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Study: Estrogen Replacement Therapy Risky for Postmenopausal Women - 2004-04-13

A nationwide U.S. study reveals that estrogen replacement therapy is risky for postmenopausal women. It increases their chance of stroke, but does not lower their risk for heart disease, as once thought.

Estrogen therapy has been available to women after menopause for 60 years, to prevent certain diseases of aging. It substitutes for declining natural production of the female hormone. Its proven benefits include maintaining strong bones and preventing vaginal degeneration. Some studies have also suggested that estrogen therapy reduces heart disease riskby one-third to one-half.

Now, a new study of 10,000 American women aged 50-79 confirms the bone benefit, but shows that estrogen treatment offers no heart disease benefit. It does, however, significantly increase the risk of stroke. University of Florida cardiologist Marian Limacher led the study, which was halted in February, one year early because of the stroke finding.

"These results suggest that for every 10,000 women followed for one year there would be 12 additional strokes in women who were taking estrogen alone, than in women who were not," she said. "That translates to about a 40 percent increased risk of having a stroke."

The stroke finding, reported in the Journal of the American Medical Association, is similar to another study conducted by the same researchers that looked at the effects of estrogen combined with progestin. That investigation was stopped early two years ago because of this and because, unlike estrogen alone, the combination also led to a higher risk for heart disease and breast cancer.

However, like estrogen alone, estrogen plus progestin decreased the risk of the brittle bone disease osteoporosis. It showed the added benefit of reduced colon cancer.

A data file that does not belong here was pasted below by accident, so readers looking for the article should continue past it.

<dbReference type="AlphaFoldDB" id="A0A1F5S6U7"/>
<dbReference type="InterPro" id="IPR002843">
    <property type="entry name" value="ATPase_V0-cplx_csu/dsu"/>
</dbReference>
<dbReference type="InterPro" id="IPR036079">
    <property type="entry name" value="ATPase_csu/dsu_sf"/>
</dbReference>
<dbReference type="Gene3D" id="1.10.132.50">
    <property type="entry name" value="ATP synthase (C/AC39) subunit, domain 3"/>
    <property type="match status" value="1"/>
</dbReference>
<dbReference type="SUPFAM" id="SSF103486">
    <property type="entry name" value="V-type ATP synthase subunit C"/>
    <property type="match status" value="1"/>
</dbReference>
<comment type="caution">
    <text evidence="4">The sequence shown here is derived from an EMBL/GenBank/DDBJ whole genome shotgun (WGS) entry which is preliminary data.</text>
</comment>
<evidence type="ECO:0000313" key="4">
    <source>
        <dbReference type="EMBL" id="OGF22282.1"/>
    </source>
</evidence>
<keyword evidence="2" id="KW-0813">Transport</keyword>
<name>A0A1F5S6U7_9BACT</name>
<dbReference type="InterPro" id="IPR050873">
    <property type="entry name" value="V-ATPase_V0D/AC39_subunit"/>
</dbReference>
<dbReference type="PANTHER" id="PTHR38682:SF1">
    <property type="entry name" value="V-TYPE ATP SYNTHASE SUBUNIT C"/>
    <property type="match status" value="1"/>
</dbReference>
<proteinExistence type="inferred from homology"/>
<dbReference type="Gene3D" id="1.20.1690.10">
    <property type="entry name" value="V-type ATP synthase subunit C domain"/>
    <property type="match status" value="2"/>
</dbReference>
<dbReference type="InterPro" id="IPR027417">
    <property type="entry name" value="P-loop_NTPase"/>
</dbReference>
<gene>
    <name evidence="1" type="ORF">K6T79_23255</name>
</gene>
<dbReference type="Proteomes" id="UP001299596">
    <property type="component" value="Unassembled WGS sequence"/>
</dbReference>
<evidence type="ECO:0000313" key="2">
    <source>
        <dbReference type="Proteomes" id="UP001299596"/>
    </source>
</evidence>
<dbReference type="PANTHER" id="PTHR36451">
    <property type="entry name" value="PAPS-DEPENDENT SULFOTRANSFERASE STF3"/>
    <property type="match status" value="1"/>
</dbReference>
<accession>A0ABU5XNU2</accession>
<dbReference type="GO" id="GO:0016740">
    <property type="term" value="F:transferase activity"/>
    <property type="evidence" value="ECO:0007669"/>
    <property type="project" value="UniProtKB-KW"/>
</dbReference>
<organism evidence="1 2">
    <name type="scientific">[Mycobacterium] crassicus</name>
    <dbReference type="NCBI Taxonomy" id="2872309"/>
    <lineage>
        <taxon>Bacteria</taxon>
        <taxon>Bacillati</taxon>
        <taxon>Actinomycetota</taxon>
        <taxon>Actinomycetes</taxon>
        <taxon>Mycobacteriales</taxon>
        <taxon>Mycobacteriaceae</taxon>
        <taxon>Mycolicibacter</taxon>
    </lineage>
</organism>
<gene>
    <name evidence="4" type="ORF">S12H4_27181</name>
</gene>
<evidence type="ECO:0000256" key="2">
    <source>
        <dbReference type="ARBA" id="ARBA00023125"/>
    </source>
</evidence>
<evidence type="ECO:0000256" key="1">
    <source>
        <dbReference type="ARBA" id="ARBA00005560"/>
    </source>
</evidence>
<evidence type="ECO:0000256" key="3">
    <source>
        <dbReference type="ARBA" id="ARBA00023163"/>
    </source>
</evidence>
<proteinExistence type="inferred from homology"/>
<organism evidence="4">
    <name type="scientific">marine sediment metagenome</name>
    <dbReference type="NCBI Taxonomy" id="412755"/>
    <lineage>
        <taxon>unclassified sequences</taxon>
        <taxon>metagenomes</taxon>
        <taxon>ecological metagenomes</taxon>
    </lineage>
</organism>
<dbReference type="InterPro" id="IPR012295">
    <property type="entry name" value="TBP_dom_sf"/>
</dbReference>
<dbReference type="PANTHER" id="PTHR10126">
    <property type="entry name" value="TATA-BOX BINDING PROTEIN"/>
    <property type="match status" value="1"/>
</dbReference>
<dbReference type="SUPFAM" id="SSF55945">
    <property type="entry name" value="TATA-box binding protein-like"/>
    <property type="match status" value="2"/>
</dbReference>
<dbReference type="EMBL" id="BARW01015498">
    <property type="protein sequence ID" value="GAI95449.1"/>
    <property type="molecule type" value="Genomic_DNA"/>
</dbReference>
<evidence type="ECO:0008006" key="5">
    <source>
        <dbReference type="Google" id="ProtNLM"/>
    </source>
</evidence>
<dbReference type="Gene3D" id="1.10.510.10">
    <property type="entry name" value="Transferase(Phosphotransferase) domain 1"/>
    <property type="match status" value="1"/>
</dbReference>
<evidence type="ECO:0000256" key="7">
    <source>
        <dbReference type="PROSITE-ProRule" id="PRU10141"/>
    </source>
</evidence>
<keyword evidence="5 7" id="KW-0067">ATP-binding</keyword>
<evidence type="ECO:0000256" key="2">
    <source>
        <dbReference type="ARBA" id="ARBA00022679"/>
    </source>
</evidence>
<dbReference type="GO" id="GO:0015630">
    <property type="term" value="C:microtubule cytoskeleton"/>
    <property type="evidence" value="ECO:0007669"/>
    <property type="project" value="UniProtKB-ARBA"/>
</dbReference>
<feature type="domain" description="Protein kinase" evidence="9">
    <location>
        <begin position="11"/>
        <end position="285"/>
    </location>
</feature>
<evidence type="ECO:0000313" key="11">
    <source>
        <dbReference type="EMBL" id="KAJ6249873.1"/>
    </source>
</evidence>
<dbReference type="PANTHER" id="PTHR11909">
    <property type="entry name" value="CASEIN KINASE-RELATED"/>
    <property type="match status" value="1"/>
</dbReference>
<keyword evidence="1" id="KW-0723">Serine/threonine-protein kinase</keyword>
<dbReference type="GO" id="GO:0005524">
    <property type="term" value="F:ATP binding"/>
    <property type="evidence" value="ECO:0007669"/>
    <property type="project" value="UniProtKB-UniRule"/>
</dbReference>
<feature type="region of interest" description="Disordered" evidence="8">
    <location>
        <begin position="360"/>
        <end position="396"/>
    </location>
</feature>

For these reasons, U.S. government health officials are not recommending a ban on hormone treatments for women, but they are urging caution. Dr. Barbara Alving is acting director of the U.S. government agency that oversaw the estrogen study, the National Heart, Lung and Blood Institute.

"They should be used at the lowest doses for the shortest possible time," she said. "If you have been on hormones for years and years and years because you just felt good, and didn't bother to go off them, and thought you were getting better cardiovascular protection, you really need to think about [whether it is] time to go off the hormones, and discuss this with your physician and gradually taper off."

Dr. Alving says two years should be the limit for estrogen therapy.

The National Heart, Lung and Blood institute official who helped guide the study, Dr. Jacques Rossouw, points out that if women decide to get hormone treatments to combat osteoporosis, there are ways they can protect themselves from increased stroke risk. He said, "In consultation with a physician and taking care of risk factors that you can take care of, such as blood pressure, there would be a place for estrogen for osteoporosis prevention."

Dr. Rossouw says studies are beginning to show that postmenopausal women's bones can be kept strong with lower doses of estrogen than doctors now recommend. But he adds that the finding about increased stroke risk should stimulate research into new osteoporosis drugs.